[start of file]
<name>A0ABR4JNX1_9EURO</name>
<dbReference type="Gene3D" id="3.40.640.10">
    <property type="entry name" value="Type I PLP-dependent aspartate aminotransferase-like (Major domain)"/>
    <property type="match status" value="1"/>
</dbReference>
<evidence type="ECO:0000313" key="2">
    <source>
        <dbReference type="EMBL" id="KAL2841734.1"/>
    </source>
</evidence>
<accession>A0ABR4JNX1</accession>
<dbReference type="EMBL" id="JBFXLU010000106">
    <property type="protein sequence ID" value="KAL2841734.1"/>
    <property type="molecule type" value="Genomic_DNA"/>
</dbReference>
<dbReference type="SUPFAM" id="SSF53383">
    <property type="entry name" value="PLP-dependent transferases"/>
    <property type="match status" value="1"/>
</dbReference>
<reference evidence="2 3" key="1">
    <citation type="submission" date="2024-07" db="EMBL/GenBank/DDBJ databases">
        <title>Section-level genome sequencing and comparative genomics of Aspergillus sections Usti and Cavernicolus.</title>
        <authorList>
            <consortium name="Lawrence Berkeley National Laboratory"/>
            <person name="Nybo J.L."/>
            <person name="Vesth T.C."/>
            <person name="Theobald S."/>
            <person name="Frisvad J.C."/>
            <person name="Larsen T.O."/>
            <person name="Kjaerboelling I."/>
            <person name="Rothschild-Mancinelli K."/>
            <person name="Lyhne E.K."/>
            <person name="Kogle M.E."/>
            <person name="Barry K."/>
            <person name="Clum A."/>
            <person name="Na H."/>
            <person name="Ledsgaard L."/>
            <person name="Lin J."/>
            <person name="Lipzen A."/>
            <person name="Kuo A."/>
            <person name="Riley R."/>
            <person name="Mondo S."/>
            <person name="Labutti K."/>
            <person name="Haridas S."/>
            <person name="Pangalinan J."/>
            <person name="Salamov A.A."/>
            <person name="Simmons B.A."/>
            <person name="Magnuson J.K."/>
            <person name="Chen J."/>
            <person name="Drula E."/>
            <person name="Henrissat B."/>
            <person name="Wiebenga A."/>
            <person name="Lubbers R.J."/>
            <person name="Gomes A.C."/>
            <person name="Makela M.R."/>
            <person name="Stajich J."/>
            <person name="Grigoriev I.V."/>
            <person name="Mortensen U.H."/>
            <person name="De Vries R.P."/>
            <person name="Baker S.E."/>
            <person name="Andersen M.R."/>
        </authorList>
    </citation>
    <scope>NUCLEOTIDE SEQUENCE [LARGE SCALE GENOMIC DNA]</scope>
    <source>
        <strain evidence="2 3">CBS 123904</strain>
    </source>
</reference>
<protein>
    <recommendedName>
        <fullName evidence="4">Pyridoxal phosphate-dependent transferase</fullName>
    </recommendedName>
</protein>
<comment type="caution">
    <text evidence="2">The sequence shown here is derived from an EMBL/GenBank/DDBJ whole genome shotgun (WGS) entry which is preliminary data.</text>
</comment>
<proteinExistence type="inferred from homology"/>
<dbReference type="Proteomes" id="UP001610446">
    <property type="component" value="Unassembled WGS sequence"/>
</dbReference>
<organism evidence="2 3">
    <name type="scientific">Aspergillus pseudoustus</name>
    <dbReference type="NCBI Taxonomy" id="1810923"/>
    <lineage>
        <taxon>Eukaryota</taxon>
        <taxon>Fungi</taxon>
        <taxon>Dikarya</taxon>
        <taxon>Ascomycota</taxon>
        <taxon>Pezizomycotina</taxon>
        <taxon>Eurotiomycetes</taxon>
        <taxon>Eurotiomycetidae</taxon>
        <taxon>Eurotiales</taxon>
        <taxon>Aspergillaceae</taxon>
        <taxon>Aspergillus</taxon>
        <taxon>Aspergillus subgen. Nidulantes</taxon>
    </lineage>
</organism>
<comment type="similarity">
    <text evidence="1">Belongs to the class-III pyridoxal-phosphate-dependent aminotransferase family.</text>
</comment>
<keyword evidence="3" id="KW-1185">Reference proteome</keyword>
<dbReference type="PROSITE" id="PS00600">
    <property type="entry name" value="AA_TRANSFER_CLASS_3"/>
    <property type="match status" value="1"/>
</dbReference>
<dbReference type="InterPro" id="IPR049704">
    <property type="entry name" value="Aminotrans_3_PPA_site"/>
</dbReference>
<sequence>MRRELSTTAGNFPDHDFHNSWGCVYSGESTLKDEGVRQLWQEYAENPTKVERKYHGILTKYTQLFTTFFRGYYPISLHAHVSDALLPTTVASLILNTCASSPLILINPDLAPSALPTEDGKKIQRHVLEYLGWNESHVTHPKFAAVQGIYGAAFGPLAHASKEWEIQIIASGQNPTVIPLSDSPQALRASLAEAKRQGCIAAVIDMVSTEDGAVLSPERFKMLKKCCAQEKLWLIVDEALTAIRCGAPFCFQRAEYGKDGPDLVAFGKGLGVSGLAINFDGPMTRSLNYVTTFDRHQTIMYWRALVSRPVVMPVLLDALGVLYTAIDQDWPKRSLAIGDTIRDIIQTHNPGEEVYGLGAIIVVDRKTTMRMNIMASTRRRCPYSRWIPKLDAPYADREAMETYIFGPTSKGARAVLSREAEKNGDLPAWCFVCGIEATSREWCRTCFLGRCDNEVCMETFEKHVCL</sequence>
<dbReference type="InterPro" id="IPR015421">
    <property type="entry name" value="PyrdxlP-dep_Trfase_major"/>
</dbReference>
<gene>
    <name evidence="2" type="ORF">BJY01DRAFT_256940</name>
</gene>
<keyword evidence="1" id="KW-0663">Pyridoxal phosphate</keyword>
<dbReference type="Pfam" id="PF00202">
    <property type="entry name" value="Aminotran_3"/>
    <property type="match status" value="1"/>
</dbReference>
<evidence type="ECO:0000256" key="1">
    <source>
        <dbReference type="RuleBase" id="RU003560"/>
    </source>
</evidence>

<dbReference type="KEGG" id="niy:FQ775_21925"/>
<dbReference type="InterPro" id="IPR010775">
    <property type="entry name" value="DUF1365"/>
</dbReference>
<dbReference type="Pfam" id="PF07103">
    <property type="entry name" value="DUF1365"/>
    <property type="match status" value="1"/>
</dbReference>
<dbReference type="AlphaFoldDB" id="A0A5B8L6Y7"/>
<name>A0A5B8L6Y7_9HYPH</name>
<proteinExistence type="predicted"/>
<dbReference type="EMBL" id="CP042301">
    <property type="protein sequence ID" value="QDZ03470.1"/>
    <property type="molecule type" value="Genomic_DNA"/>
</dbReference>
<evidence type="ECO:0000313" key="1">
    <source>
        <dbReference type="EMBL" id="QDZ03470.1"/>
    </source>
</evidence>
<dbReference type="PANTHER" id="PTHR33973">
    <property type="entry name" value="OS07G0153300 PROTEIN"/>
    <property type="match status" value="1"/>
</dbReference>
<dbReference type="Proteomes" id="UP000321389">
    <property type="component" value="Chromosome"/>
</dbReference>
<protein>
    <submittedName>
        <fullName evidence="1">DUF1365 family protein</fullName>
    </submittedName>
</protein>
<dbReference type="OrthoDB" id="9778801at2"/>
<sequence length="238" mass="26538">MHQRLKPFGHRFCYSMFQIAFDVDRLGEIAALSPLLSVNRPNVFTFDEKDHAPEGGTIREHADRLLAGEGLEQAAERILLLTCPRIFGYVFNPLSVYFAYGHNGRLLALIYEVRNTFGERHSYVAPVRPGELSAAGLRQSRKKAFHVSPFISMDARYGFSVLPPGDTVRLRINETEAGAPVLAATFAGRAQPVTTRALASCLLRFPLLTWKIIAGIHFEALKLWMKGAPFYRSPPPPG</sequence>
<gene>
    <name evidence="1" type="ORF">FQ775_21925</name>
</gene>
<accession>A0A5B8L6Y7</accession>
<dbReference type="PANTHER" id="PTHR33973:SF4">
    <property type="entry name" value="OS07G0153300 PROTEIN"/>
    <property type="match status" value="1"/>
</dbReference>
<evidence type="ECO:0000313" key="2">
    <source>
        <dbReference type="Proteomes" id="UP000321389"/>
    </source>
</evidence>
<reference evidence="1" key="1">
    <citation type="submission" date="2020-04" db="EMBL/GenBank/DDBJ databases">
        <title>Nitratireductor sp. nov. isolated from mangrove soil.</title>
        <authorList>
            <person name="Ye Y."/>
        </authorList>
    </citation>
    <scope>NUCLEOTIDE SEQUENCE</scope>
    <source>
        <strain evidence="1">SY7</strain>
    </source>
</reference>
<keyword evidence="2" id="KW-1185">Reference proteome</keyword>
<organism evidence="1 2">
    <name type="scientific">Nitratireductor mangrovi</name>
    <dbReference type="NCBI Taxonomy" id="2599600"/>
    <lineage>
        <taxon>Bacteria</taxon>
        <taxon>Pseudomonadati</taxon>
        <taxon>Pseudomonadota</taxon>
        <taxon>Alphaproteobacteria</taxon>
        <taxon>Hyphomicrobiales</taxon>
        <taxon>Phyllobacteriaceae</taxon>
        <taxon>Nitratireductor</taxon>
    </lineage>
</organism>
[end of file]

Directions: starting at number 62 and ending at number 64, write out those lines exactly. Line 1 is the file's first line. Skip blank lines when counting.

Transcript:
        </authorList>
    </citation>
    <scope>NUCLEOTIDE SEQUENCE [LARGE SCALE GENOMIC DNA]</scope>